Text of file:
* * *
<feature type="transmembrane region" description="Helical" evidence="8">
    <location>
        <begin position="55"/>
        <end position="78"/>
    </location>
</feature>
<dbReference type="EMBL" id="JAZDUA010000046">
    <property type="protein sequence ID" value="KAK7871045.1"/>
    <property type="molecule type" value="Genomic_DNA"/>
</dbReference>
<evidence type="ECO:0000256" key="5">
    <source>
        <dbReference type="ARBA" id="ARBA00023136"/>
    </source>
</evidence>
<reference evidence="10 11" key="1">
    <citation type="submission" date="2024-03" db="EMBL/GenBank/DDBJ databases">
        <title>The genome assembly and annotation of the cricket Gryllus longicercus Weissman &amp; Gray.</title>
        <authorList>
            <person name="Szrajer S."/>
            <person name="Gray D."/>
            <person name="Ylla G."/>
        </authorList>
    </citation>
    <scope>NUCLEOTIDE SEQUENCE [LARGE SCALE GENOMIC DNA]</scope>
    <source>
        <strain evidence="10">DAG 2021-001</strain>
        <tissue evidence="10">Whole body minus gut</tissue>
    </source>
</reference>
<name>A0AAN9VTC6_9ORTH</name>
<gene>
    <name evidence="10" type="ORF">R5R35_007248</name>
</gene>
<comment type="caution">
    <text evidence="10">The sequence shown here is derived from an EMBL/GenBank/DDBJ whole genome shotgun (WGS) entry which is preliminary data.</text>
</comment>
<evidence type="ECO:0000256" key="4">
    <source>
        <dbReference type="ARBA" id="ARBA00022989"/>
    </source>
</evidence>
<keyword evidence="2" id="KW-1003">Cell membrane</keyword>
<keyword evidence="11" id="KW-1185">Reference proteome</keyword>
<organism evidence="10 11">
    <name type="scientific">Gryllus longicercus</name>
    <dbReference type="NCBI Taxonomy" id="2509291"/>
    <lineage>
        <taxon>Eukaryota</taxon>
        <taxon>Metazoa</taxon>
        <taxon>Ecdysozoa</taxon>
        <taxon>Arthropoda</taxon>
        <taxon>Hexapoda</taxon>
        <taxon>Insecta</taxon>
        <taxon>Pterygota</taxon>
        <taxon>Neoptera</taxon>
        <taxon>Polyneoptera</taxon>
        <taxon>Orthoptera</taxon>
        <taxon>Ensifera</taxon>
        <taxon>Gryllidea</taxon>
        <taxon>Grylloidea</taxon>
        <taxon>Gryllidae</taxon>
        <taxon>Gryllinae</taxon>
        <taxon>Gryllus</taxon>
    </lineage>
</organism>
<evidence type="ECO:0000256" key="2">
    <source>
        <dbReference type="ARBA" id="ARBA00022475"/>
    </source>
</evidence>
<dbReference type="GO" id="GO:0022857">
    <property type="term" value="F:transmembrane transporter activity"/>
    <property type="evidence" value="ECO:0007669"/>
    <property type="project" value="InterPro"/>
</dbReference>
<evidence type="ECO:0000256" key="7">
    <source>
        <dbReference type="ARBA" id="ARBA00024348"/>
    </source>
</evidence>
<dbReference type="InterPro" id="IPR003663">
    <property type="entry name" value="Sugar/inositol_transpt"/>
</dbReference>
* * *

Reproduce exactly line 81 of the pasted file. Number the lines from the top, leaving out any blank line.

</evidence>